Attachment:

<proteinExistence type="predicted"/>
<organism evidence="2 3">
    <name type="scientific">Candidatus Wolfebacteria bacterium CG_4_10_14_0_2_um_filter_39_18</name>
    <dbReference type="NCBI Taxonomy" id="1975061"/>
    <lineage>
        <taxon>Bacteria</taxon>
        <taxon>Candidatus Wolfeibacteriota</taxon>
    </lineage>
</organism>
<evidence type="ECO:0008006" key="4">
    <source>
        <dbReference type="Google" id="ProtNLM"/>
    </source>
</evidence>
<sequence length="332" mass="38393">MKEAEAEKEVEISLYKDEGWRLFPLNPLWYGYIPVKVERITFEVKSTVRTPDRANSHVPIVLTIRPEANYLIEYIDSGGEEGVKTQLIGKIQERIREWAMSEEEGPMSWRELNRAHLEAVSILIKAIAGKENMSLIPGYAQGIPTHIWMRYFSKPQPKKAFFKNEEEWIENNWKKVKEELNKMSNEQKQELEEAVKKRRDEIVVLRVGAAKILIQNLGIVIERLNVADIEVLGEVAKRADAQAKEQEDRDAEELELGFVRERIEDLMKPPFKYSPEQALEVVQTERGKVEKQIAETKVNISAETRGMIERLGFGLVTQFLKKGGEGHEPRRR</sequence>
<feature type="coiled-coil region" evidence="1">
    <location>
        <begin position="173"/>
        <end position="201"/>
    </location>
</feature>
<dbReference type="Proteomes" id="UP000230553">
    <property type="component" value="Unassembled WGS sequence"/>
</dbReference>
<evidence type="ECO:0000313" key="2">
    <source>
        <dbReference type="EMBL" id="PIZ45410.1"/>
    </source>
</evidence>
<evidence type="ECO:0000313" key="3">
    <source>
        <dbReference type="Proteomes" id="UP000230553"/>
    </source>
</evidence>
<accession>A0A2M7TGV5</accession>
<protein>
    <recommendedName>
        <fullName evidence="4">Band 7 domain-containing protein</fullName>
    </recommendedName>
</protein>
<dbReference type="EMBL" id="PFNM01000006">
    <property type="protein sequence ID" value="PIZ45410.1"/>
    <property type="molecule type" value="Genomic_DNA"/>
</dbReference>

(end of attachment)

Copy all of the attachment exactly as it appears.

<proteinExistence type="predicted"/>
<organism evidence="2 3">
    <name type="scientific">Candidatus Wolfebacteria bacterium CG_4_10_14_0_2_um_filter_39_18</name>
    <dbReference type="NCBI Taxonomy" id="1975061"/>
    <lineage>
        <taxon>Bacteria</taxon>
        <taxon>Candidatus Wolfeibacteriota</taxon>
    </lineage>
</organism>
<evidence type="ECO:0008006" key="4">
    <source>
        <dbReference type="Google" id="ProtNLM"/>
    </source>
</evidence>
<sequence length="332" mass="38393">MKEAEAEKEVEISLYKDEGWRLFPLNPLWYGYIPVKVERITFEVKSTVRTPDRANSHVPIVLTIRPEANYLIEYIDSGGEEGVKTQLIGKIQERIREWAMSEEEGPMSWRELNRAHLEAVSILIKAIAGKENMSLIPGYAQGIPTHIWMRYFSKPQPKKAFFKNEEEWIENNWKKVKEELNKMSNEQKQELEEAVKKRRDEIVVLRVGAAKILIQNLGIVIERLNVADIEVLGEVAKRADAQAKEQEDRDAEELELGFVRERIEDLMKPPFKYSPEQALEVVQTERGKVEKQIAETKVNISAETRGMIERLGFGLVTQFLKKGGEGHEPRRR</sequence>
<feature type="coiled-coil region" evidence="1">
    <location>
        <begin position="173"/>
        <end position="201"/>
    </location>
</feature>
<dbReference type="Proteomes" id="UP000230553">
    <property type="component" value="Unassembled WGS sequence"/>
</dbReference>
<evidence type="ECO:0000313" key="2">
    <source>
        <dbReference type="EMBL" id="PIZ45410.1"/>
    </source>
</evidence>
<evidence type="ECO:0000313" key="3">
    <source>
        <dbReference type="Proteomes" id="UP000230553"/>
    </source>
</evidence>
<accession>A0A2M7TGV5</accession>
<protein>
    <recommendedName>
        <fullName evidence="4">Band 7 domain-containing protein</fullName>
    </recommendedName>
</protein>
<dbReference type="EMBL" id="PFNM01000006">
    <property type="protein sequence ID" value="PIZ45410.1"/>
    <property type="molecule type" value="Genomic_DNA"/>
</dbReference>